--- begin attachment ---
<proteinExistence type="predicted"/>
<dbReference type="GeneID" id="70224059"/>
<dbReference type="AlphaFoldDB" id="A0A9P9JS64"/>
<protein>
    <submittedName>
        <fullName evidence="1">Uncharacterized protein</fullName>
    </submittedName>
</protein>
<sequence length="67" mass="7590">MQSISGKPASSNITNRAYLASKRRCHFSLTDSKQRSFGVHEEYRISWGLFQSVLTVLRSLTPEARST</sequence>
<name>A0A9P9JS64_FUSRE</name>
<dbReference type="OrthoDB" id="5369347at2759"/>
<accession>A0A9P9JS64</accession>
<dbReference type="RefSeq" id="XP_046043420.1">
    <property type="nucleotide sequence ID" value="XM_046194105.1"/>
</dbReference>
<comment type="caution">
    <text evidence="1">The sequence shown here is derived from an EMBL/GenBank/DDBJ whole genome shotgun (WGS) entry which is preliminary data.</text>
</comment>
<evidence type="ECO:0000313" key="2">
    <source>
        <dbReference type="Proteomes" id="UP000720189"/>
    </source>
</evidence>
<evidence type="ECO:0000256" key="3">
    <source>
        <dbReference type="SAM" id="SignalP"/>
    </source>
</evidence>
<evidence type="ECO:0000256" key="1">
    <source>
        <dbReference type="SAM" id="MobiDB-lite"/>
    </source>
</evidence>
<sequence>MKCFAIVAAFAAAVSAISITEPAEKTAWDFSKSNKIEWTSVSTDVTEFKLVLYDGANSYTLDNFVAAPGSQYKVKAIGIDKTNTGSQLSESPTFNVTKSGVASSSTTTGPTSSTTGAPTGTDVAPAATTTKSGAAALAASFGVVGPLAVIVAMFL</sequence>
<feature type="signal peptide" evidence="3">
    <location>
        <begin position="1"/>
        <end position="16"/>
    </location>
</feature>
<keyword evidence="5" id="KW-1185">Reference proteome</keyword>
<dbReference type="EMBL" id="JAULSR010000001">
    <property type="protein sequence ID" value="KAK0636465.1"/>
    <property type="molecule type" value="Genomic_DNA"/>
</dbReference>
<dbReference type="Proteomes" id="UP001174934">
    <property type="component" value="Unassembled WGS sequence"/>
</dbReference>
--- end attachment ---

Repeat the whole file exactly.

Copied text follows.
<proteinExistence type="predicted"/>
<dbReference type="GeneID" id="70224059"/>
<dbReference type="AlphaFoldDB" id="A0A9P9JS64"/>
<protein>
    <submittedName>
        <fullName evidence="1">Uncharacterized protein</fullName>
    </submittedName>
</protein>
<sequence length="67" mass="7590">MQSISGKPASSNITNRAYLASKRRCHFSLTDSKQRSFGVHEEYRISWGLFQSVLTVLRSLTPEARST</sequence>
<name>A0A9P9JS64_FUSRE</name>
<dbReference type="OrthoDB" id="5369347at2759"/>
<accession>A0A9P9JS64</accession>
<dbReference type="RefSeq" id="XP_046043420.1">
    <property type="nucleotide sequence ID" value="XM_046194105.1"/>
</dbReference>
<comment type="caution">
    <text evidence="1">The sequence shown here is derived from an EMBL/GenBank/DDBJ whole genome shotgun (WGS) entry which is preliminary data.</text>
</comment>
<evidence type="ECO:0000313" key="2">
    <source>
        <dbReference type="Proteomes" id="UP000720189"/>
    </source>
</evidence>
<evidence type="ECO:0000256" key="3">
    <source>
        <dbReference type="SAM" id="SignalP"/>
    </source>
</evidence>
<evidence type="ECO:0000256" key="1">
    <source>
        <dbReference type="SAM" id="MobiDB-lite"/>
    </source>
</evidence>
<sequence>MKCFAIVAAFAAAVSAISITEPAEKTAWDFSKSNKIEWTSVSTDVTEFKLVLYDGANSYTLDNFVAAPGSQYKVKAIGIDKTNTGSQLSESPTFNVTKSGVASSSTTTGPTSSTTGAPTGTDVAPAATTTKSGAAALAASFGVVGPLAVIVAMFL</sequence>
<feature type="signal peptide" evidence="3">
    <location>
        <begin position="1"/>
        <end position="16"/>
    </location>
</feature>
<keyword evidence="5" id="KW-1185">Reference proteome</keyword>
<dbReference type="EMBL" id="JAULSR010000001">
    <property type="protein sequence ID" value="KAK0636465.1"/>
    <property type="molecule type" value="Genomic_DNA"/>
</dbReference>
<dbReference type="Proteomes" id="UP001174934">
    <property type="component" value="Unassembled WGS sequence"/>
</dbReference>